Perhaps, the seed of this was sown at the time of the birth of India as an independent nation. It was then that science was cast as a national project and not as the living practice of a community. It created a dichotomy — the centralised state, it’s scientists and professors working in elite institutions on the one side, and the people on the other, as recipients of the benefits of science but not as participants. But there also was a social narrative. Science was but one part of the broader project of modernising India which was to be guided by a well-intentioned, internationally connected elite situated in Delhi. The states were seen as swamps of vested interests, parochial in thinking and highly unequal and exploitative in social relations. They could not be trusted with the welfare of their own people, let alone deliver the benefits of science. This logic permeates many central programmes as they find ways to reach the so-called ultimate beneficiary while bypassing the state apparatus. Such bulldozer thinking is also evident in the National Education Policy 2020.
The fact is that several states have proved themselves to be quite capable of delivering welfare to their people. Most developmental innovations such as the anganwadi, mid-day meals, water management, consumer and producer cooperatives, have come from the states. And they have done this through their own political, social and cultural institutions, without the big-ticket investments in science from the Centre or the support of its elite higher education institutions.
It is the elite central institutions and scientific agencies which have uniformly become the centres of mediocrity and decay. Bolstering them is a moribund bureaucracy and a narrow intellectual class incapable of honest work. Witness the absence of any study of most public aspects of the pandemic — from the number of hospital beds required, or the safety of rail travel to counting the actual number of deaths. The lack of study has led to chronic informality, poor wages and widespread hardship. What has emerged is a regressive politics of centralisation of good intentions and handouts for an ever-increasing number of projected beneficiaries. The AICTE scheme is merely an illustration of this overall decrepitude.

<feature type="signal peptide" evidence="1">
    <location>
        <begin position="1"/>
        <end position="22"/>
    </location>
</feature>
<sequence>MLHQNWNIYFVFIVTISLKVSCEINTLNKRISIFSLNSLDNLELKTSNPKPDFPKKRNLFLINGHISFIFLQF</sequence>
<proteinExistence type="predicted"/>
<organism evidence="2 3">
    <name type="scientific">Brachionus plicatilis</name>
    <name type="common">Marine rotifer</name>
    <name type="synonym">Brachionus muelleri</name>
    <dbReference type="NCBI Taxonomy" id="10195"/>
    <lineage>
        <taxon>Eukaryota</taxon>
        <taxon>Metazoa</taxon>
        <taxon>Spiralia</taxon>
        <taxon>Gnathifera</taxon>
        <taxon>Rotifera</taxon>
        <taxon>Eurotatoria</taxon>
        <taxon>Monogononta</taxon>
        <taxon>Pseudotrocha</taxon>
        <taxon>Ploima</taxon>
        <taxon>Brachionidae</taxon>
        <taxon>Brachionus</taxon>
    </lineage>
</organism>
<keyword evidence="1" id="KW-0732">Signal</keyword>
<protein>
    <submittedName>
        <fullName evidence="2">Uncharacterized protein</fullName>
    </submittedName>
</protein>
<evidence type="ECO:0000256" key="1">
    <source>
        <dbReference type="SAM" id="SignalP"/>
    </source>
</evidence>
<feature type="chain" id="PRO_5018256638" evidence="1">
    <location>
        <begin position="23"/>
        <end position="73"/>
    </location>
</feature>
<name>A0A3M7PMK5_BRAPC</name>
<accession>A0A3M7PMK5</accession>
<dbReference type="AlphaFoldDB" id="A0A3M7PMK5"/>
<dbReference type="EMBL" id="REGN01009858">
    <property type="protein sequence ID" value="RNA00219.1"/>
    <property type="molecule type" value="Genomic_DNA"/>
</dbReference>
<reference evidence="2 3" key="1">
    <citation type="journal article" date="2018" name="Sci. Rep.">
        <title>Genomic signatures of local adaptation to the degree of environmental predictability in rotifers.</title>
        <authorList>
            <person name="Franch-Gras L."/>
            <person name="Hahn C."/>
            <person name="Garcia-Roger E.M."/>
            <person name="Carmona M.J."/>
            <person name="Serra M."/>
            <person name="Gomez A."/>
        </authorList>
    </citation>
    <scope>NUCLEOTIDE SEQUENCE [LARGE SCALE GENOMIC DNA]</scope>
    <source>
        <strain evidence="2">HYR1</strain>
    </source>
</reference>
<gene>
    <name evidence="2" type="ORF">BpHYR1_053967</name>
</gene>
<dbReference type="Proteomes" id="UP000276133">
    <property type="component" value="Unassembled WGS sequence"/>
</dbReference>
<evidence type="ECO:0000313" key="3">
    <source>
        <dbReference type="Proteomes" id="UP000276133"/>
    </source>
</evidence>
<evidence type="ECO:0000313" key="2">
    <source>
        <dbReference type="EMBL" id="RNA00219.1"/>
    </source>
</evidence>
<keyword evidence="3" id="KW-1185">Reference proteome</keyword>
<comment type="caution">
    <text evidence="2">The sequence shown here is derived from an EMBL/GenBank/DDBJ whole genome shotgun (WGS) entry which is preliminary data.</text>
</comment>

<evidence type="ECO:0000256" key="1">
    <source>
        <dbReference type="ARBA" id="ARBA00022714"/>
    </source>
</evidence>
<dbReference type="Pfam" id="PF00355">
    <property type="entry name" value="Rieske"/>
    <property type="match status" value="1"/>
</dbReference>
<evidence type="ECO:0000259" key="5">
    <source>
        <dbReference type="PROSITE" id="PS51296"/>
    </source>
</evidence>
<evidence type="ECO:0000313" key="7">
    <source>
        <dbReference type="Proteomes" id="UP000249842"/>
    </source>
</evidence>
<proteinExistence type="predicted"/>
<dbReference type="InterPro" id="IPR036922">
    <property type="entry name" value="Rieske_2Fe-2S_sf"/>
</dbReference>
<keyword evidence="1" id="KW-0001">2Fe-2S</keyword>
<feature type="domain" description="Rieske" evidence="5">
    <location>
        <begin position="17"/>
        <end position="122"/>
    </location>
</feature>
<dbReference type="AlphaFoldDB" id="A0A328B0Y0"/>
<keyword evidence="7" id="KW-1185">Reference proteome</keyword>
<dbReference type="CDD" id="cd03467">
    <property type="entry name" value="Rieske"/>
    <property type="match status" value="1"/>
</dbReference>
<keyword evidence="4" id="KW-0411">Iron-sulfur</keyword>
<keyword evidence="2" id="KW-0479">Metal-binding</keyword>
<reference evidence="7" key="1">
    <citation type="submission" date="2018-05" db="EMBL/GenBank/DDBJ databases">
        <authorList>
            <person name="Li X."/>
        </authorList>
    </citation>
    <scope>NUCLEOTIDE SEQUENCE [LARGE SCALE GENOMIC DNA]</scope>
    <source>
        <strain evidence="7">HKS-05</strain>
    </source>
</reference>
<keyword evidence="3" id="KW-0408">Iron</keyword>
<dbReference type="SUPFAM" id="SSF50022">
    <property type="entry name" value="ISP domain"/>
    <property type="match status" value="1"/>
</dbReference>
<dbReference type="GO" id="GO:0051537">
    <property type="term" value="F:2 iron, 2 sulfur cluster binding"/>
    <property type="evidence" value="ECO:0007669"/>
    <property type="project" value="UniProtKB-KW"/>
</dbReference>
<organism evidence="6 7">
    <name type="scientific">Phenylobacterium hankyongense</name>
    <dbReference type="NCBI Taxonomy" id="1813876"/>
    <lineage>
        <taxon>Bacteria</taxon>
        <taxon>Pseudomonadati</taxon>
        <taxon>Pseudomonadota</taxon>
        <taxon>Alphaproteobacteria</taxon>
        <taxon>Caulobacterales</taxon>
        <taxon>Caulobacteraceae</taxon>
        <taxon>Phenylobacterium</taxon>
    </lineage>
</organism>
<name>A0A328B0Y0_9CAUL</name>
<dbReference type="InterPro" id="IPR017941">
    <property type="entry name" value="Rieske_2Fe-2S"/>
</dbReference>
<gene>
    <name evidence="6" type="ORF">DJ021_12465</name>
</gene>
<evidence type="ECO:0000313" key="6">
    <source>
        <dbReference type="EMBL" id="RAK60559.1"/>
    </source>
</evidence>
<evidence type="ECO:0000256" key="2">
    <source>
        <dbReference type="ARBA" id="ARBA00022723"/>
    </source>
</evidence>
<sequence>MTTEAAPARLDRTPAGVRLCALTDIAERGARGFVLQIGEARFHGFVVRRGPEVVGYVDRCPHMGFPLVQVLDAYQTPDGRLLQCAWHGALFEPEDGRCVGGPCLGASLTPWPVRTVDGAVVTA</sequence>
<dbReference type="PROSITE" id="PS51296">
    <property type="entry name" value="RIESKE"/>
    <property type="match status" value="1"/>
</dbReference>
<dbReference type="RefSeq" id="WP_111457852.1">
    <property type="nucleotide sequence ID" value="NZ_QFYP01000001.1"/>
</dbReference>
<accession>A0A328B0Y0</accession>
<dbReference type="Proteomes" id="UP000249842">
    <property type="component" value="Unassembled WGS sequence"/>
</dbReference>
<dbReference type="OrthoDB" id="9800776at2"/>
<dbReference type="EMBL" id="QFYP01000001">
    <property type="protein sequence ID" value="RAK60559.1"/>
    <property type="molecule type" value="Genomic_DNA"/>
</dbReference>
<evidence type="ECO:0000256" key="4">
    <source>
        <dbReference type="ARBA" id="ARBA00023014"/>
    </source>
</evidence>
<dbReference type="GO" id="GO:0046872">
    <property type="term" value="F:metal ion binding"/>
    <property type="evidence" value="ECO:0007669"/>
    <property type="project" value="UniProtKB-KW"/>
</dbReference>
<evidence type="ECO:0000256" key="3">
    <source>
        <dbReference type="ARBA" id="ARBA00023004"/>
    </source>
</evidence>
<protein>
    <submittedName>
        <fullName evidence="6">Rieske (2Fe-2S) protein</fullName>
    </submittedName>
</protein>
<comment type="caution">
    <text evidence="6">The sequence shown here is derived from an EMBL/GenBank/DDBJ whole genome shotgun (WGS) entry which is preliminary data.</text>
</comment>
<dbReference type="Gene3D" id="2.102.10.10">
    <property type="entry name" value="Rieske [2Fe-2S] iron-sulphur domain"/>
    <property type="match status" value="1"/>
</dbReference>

What is to be done? We must accept that states were neither born equal, nor are their developmental trajectories similar. Next, the centralised system of science is broken. It has been a severe drag on the development of many states while providing little systematic guidance to the others. The embedded hierarchy is sucking out the creativity of our youth and causing stress and disaffection. We need a more accountable and decentralised system. An immediate first step would be to devolve much of the powers of MHRD and its institutions and the funds available with DST to the states. This would actually be in line with the spirit and intent of our original Constitution.
Saving the public university
The first step is governance reform for more autonomy and accountability
Shailendra Raj Mehta , [ The writer is president and director of MICA, Ahmedabad. Views are personal. ]
There are 55 central universities, the crown jewels of the Indian academic system. They are endowed with prime land, extensive funding from the central government and there is a long line of students waiting to get in. Here, faculty have security of tenure, and their job fully protects free speech, so they are the most vocal among academics. Among them are the handful of real universities in the country — vishwavidyalayas or universitas, that focus on all the major branches of learning, where cross-disciplinary research, so necessary to solve complex modern problems, can genuinely take place.
Yet, they are in turmoil. In recent years, six vice-chancellors (VCs) of central universities have been sacked. Another five have been charge-sheeted. Some of these institutions have seen their glory days, yet increasingly, the energy is going out of the system. The locus of innovation has switched to new and innovative private universities. However, not a single new private university has so far been able to create a true broad-based viswavidyalaya with the full range of humanities, social and natural sciences and the professional disciplines. Therefore, to save academia in India, central universities must be saved.